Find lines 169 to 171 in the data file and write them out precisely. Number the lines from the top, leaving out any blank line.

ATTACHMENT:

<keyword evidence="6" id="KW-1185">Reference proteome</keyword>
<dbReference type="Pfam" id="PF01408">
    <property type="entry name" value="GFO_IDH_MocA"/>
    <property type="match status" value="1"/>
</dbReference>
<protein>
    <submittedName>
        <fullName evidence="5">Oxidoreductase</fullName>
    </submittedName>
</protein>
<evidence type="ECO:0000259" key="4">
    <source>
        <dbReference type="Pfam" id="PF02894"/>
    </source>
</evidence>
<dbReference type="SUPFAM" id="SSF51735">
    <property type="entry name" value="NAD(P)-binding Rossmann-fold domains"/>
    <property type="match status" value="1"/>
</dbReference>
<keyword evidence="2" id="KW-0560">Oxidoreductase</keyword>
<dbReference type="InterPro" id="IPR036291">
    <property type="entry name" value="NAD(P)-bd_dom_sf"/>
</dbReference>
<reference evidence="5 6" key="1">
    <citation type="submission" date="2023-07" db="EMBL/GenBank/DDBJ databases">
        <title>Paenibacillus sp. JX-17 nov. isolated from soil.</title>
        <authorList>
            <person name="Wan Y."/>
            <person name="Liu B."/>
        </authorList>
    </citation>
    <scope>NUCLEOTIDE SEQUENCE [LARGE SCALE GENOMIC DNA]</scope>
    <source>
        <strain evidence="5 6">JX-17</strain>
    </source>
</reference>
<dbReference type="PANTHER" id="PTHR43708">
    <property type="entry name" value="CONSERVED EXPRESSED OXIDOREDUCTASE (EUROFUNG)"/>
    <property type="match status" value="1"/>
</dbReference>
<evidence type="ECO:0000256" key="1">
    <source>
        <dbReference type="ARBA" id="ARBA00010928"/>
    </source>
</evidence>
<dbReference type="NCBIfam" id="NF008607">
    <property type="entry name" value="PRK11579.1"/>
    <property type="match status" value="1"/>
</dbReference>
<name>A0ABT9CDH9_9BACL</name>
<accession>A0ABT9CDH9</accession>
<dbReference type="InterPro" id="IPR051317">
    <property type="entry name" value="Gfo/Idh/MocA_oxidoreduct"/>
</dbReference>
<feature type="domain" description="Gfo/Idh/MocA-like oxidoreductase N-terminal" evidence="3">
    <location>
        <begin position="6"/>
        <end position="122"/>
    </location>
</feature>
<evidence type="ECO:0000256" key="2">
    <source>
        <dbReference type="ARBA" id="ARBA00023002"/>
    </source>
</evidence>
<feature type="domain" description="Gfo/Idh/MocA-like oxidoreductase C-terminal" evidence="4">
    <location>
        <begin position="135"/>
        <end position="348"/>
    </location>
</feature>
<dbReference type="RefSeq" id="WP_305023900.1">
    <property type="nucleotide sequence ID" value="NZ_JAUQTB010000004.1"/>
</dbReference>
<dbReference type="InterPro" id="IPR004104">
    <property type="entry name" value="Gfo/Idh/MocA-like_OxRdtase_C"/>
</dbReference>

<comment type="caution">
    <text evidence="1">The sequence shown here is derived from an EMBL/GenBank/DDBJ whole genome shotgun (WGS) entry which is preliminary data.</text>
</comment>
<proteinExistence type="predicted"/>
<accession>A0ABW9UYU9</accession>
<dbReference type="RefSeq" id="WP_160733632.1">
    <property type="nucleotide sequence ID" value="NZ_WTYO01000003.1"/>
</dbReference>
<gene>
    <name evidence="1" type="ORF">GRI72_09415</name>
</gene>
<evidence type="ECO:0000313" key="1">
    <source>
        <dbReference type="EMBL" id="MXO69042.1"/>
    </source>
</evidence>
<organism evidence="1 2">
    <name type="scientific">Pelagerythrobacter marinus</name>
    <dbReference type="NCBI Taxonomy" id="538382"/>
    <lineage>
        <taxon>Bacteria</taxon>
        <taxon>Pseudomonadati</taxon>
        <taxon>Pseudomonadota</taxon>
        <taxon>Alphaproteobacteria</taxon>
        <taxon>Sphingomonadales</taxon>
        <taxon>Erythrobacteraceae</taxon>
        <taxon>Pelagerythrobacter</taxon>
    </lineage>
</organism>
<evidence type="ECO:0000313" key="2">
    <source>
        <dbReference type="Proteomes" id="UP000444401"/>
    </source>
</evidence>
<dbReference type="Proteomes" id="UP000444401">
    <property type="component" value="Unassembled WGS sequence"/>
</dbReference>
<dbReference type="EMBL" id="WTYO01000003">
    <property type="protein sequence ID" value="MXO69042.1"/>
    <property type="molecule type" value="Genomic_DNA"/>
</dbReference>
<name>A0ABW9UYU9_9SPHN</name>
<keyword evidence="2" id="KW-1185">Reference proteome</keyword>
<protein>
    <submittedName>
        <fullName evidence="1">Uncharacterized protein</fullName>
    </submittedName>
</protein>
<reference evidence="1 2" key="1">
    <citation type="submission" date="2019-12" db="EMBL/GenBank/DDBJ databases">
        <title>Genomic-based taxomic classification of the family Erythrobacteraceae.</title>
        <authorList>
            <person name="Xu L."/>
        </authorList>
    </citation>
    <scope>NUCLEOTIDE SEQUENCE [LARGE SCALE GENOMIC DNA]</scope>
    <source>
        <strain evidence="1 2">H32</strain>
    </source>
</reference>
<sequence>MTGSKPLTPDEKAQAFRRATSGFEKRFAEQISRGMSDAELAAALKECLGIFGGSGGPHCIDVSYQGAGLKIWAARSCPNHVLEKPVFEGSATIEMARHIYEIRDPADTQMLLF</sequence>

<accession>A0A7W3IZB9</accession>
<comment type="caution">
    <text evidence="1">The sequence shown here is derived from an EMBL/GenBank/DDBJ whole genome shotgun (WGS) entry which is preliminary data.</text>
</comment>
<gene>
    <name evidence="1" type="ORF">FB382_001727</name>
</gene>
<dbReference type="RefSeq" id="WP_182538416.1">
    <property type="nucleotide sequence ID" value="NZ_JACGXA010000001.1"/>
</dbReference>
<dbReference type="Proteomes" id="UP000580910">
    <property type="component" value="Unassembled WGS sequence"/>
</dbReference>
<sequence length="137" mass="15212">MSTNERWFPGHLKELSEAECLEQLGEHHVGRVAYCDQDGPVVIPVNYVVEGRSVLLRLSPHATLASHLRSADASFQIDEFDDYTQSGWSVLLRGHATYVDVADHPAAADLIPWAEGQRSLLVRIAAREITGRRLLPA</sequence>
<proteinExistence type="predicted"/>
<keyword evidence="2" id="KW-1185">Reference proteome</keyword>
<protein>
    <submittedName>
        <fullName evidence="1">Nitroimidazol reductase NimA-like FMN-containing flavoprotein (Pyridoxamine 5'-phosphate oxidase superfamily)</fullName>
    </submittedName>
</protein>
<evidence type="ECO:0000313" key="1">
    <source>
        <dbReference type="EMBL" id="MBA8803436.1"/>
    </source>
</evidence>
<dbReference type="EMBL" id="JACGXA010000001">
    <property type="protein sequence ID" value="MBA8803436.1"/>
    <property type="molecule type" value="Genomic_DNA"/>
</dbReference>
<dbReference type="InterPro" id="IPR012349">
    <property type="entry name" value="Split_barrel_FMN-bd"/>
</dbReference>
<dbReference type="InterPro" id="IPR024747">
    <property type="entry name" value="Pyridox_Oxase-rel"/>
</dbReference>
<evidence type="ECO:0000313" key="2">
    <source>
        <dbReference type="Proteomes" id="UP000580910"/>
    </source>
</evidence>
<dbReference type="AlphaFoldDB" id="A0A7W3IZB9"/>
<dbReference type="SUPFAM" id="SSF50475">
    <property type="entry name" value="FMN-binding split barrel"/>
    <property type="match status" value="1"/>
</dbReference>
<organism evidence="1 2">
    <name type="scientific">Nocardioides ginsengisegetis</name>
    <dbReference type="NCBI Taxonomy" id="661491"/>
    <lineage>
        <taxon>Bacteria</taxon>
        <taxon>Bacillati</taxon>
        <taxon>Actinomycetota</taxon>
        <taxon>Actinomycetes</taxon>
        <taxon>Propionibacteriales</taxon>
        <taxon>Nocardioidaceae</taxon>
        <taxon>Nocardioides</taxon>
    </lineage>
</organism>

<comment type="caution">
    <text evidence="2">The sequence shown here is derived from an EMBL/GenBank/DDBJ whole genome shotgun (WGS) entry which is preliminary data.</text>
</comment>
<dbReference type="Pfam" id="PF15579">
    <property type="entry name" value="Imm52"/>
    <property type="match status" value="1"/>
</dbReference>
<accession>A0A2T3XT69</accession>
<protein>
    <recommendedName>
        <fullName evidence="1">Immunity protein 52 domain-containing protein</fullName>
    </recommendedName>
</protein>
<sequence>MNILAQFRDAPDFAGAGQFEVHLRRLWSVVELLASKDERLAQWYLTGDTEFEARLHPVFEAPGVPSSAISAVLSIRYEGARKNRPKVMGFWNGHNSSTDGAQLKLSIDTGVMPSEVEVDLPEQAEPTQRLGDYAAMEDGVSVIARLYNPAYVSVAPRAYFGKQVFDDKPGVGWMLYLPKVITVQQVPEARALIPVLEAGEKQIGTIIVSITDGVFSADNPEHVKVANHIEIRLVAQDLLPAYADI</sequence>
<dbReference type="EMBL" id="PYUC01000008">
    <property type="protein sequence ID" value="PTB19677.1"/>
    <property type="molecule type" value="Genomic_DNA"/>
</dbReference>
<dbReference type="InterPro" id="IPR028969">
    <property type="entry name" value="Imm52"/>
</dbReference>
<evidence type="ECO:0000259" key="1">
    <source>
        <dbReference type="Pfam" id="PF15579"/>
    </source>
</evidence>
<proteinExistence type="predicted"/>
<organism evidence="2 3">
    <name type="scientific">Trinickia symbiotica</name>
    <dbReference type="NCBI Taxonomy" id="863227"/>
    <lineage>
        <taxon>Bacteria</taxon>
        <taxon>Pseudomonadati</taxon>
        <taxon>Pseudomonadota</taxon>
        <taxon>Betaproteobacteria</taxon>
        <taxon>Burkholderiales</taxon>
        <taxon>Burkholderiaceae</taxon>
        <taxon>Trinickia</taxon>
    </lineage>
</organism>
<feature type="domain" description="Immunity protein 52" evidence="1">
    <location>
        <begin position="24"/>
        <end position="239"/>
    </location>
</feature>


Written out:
<dbReference type="InterPro" id="IPR012349">
    <property type="entry name" value="Split_barrel_FMN-bd"/>
</dbReference>